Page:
A 19-acre farm near Hudson, New York, is being reimagined as an agricultural training camp for veterans. Plans for the complex, unveiled last month, include eight compact housing units and a communal space designed to respect the character and landscape of an existing farm in the town of Claverack set among the rolling agricultural fields and mountains of the Hudson River Valley.
Heroic Food Farm is designed by Ennead Architects/Ennead Lab and RAFT Landscape Architecture for Heroic Food, a nonprofit focused on training vets in sustainable farming, agricultural trades, and food entrepreneurship.
The designers collaborated with Heroic Food and consulted with veterans and farmers to answer the question of how a supportive residential community might help veterans both to transition back to civilian life and to set themselves up for careers in agriculture, helping both the plight of chronic unemployment and a lost sense of belonging and purpose for vets and a nation in need of a new generation of farmers to produce locally and sustainably grown food.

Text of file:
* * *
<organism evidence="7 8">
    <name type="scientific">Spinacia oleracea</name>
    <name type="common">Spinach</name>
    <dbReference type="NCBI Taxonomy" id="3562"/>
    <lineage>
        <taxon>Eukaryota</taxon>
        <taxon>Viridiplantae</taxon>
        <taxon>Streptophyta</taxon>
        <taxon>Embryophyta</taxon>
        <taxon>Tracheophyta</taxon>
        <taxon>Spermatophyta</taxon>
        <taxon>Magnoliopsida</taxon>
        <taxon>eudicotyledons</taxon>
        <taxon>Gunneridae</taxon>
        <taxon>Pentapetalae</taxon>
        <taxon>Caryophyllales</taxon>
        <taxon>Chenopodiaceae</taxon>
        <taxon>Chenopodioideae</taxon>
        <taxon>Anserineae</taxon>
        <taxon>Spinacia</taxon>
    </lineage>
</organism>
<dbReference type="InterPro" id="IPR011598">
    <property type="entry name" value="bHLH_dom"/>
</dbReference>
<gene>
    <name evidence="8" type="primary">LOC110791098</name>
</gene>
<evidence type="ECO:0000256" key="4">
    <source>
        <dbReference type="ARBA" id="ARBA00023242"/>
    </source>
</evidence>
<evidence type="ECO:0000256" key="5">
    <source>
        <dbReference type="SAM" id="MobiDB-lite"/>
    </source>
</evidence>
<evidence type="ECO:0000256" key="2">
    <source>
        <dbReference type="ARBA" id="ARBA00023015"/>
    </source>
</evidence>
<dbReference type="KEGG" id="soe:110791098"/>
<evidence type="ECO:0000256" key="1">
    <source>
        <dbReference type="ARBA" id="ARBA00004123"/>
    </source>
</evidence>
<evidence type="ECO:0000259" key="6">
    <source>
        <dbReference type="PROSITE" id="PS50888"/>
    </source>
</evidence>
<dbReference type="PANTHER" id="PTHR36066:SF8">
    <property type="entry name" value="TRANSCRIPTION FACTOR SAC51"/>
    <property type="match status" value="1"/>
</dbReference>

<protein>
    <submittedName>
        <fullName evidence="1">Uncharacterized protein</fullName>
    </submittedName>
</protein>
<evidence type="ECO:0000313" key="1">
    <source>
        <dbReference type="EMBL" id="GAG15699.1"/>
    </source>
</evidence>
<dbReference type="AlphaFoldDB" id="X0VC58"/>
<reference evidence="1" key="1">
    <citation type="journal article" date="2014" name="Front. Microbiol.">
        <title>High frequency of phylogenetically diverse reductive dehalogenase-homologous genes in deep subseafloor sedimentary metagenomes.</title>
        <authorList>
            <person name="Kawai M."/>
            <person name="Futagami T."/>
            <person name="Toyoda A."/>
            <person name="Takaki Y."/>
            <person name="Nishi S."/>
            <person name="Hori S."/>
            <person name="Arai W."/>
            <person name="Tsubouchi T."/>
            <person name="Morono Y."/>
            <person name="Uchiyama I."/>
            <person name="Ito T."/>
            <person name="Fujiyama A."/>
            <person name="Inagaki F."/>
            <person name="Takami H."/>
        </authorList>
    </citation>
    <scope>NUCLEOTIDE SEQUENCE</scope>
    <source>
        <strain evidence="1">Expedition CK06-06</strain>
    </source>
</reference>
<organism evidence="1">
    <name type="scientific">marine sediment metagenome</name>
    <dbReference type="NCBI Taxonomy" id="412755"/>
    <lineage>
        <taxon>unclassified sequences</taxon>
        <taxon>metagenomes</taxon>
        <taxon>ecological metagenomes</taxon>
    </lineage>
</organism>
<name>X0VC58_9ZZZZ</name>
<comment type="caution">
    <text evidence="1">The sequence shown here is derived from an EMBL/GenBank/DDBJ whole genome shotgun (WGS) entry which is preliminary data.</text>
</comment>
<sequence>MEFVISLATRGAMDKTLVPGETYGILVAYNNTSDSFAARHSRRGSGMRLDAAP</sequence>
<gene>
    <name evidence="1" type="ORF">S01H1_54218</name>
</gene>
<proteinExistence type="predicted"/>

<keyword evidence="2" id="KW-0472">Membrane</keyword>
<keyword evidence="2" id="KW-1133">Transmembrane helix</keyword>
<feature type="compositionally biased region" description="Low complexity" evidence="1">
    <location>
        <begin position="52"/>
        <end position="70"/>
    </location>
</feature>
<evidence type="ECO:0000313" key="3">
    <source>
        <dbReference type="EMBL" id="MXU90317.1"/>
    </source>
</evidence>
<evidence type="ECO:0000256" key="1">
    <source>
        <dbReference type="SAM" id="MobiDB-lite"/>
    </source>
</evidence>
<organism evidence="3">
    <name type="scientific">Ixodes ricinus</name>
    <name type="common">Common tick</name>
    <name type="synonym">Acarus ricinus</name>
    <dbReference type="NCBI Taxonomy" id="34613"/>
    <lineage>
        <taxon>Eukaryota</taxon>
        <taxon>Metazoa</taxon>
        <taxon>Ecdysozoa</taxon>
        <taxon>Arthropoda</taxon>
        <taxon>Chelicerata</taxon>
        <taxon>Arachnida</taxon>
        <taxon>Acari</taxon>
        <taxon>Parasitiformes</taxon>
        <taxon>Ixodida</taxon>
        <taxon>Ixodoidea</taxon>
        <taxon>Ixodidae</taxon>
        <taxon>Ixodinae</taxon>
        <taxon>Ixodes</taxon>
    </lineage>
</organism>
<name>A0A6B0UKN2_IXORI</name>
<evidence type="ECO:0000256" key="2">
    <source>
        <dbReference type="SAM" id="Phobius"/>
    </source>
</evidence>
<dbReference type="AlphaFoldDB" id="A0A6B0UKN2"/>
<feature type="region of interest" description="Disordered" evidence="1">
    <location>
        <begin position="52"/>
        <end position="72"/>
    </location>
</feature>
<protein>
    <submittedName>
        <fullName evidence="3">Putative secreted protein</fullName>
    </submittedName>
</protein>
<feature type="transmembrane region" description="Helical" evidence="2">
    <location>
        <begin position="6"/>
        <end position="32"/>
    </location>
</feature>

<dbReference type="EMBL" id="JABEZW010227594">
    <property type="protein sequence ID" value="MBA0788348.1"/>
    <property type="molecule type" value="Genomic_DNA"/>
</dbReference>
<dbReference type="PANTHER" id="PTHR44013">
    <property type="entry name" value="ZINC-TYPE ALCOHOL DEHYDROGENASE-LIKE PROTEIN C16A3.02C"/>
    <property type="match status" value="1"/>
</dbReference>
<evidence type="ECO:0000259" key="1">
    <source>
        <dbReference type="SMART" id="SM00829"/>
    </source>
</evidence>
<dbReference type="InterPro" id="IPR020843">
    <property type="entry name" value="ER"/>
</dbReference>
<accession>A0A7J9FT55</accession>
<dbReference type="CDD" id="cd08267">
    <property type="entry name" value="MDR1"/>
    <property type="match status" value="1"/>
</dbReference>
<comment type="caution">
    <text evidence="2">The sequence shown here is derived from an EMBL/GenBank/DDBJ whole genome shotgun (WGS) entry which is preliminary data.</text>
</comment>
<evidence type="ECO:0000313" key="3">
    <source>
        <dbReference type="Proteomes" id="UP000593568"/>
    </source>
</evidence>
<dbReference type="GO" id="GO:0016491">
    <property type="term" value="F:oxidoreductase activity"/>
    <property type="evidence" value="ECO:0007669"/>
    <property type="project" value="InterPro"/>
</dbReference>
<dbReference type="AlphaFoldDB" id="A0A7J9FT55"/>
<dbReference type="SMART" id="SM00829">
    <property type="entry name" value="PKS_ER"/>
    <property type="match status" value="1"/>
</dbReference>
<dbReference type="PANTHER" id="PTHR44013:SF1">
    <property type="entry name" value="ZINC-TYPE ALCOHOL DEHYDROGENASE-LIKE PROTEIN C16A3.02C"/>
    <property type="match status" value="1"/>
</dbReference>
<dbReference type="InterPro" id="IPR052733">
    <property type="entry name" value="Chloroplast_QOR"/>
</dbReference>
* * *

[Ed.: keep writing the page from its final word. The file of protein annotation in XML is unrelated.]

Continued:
“Farming isn’t just a job, it’s a calling, a mission, and veterans are mission-driven,” Leora Barish, founder of Heroic Food, said in a press release about the project. “Veterans-turned-farmers have found that interacting with the natural world on a daily basis and using their skills to grow, nurture and provide for others has helped them regain their sense of purpose and self, while providing for themselves and their families.”
To minimize their environmental footprint and integrate seamlessly into the landscape, the new buildings will focus on sustainability and utilize existing materials and the aesthetic of existing structures. Small private housing units can accommodate singles or couples and include a sleeping area, bathroom, and kitchenette. A communal living area was designed to foster community.
“In the design of Heroic Food Farm, it is important that the veterans are encouraged to participate in communal life while also having the option to get away,” landscape architects RAFT said in a project description. “To be engaged without feeling overwhelmed, to be secure without feeling isolated, is the goal.”
The complex has received approval for the first phase and is currently fundraising for its master plan. And although New York state is a farming center with a high population of veterans, this is a clever program that could be copied elsewhere to help vets and solve the current crisis in U.S. farming.